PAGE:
By: Warren Gray

Copyright © 2022

“Though the Scorpion is small, it has an

armored body, and a mighty stinger.”

—  From, 2022.

The Česká zbrojovka (ČZ) Samopalvzor 61 (“submachine gun, model 1961”) or vz. 61 Škorpionis a compact Czechoslovakian machine pistol or submachine gun. Initially, this gun was produced in Uherský Brod between 1961 and 1979; later it was license-produced by Zastava Arms in Yugoslavia (now Serbia) as the M84 Škorpion, from 1984 to 1992. It fires the 7.65x17mmSR Browning Short (.32 ACP) pistol cartridge, which was the standard, service cartridge of the Czechoslovakian security forces in the early 1960s, employing either a 10-round or 20-round, double-column, curved magazine.

The vz. 61 Škorpion was adopted by the Czech security force (the notorious, “State Security” secret police agency, or StB) and by the Czech Army, primarily as a personal sidearm for army staff officers, vehicle drivers, armored vehicle crews, reconnaissance units, and special forces. Although the .32 ACP round is considered quite marginal for defensive purposes in the United States, differing pressure specifications between the U.S. and Europe makes the European loads typically about 15-percent hotter; thus, making the gun more useful. For example, Remington’s 71-grain, metal-case (MC) cartridge averages 905 feet per second, while the Sellier and Bellot (Czech) 73-grain, full-metal-jacket (FMJ) ammo runs at 1,043 feet per second, or 15.25-percent faster, with 36-percent greater muzzle energy!

Because the communist Soviet Union and its Warsaw Pact allies, including Czechoslovakia and nonaligned but still-communist Yugoslavia, actively supported international terrorism (particularly the StB), a large quantity of vz. 61s and M84s found its way into the hands of armed, terrorist groups, such as the Irish Republican Army (IRA), Irish National Liberation Army (INLA), and the Italian Red Brigades (BR.) In fact, Red Brigade leader Mario Moretti used a 10-round burst from a Czech vz. 61 to murder former Italian Prime Minister Aldo Moro, age 61, in Rome on May 9, 1978, after Moro survived 55 days in captivity as a kidnapped hostage. The French Gang de Roubaix terrorist group used this weapon in the 1990s, and in 2017, Swedish police discovered that about 50 vz. 61s from Slovakia were still in use among Swedish criminal gangs.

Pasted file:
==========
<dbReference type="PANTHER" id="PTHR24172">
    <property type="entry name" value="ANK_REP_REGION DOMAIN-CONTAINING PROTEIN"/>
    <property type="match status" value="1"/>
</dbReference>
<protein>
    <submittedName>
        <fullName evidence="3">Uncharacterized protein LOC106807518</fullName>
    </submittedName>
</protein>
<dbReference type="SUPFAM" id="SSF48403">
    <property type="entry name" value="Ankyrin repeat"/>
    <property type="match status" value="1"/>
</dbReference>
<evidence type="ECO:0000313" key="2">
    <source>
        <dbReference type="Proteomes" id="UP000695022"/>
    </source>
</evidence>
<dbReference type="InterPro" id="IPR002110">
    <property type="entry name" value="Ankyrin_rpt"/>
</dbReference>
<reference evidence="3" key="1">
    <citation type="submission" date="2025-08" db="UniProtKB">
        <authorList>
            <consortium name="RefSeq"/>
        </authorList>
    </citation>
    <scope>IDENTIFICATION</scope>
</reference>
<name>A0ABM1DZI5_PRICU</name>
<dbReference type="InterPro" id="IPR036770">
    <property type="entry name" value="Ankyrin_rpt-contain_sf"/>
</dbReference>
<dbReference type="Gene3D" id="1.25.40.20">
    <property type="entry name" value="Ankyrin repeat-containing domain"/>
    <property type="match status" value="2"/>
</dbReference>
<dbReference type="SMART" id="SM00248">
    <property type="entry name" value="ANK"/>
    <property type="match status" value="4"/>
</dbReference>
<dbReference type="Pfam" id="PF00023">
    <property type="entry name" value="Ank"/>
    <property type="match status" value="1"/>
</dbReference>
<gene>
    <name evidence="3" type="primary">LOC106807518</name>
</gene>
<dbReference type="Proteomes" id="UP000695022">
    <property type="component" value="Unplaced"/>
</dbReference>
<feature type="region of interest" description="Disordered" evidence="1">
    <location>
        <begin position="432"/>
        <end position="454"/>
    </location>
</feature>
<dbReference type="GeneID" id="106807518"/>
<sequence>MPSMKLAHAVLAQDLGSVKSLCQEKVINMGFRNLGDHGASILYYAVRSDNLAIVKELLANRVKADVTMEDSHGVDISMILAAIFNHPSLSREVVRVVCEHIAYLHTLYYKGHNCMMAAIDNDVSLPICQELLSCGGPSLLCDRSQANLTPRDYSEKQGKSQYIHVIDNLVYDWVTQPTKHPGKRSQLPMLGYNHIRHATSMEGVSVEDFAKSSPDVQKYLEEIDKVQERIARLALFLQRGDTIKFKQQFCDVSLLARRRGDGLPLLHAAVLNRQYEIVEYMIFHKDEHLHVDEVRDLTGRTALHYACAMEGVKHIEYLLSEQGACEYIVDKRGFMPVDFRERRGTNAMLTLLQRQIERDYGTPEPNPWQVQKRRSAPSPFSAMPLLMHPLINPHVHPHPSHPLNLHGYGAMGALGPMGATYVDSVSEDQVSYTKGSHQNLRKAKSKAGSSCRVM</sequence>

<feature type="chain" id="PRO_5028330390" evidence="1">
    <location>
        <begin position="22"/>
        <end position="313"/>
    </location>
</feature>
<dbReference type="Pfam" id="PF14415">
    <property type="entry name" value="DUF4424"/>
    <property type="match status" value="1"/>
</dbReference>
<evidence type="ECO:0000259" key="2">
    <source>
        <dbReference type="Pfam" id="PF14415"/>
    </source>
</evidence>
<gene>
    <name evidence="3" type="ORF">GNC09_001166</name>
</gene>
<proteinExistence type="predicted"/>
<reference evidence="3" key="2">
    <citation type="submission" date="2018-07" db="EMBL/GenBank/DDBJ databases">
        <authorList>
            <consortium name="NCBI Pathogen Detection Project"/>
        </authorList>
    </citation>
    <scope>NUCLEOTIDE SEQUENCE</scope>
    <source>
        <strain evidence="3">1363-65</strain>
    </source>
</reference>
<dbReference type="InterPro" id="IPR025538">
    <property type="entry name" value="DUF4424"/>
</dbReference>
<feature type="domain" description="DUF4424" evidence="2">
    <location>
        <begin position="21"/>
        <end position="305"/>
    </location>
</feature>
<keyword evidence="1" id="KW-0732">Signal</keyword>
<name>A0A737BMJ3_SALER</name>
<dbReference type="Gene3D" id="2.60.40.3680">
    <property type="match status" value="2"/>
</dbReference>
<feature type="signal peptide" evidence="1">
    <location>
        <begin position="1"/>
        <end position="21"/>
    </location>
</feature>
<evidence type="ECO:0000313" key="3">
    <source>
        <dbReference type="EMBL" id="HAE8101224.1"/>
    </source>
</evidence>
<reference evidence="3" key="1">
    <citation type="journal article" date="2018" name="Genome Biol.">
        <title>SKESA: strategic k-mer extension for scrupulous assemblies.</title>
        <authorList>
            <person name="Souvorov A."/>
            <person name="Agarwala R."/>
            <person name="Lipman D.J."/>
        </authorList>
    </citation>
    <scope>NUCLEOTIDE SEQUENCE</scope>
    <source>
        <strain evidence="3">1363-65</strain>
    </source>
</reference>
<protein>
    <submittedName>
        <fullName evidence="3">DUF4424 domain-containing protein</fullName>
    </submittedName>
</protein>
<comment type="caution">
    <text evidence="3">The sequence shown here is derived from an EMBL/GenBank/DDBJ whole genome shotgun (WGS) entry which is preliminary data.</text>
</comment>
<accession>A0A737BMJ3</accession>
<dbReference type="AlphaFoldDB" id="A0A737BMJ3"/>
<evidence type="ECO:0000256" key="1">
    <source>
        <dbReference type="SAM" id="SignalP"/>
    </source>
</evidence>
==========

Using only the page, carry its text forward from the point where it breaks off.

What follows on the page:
Although never mass-produced, the distinctive Škorpion was manufactured in limited numbers by ČZ in the 1960s, including the vz. 64 model in .380 ACP, the vz. 65 in 9x18mm Makarov, and the vz. 68 in 9x19mm Parabellum (with a straight magazine). In early 1997, ČZ reintroduced the famous (or infamous) Škorpion as the vz. 61E in .32 ACP (with a plastic pistol grip), the vz. 82 in 9x18mm, and the vz. 83 in .380 ACP, with a semiautomatic-only, civilian, ČZ-91S model, available in all three calibers, and a semiautomatic M84A was produced in .380 ACP.

The Škorpion series is fairly light and compact, weighing just 2.87 pounds, with a 4.5-inch barrel, a folding, wire stock, and measuring just 10.6 inches long with the stock folded, or 20.4 inches long with the stock extended. The pistol grip is wooden on the vz. 61, plastic on the vz. 61E, or synthetic on the Zastava M84. It is carried or worn like a traditional pistol: in a leather holster, with a 10-round magazine installed and two 20-rounders carried in a separate pouch.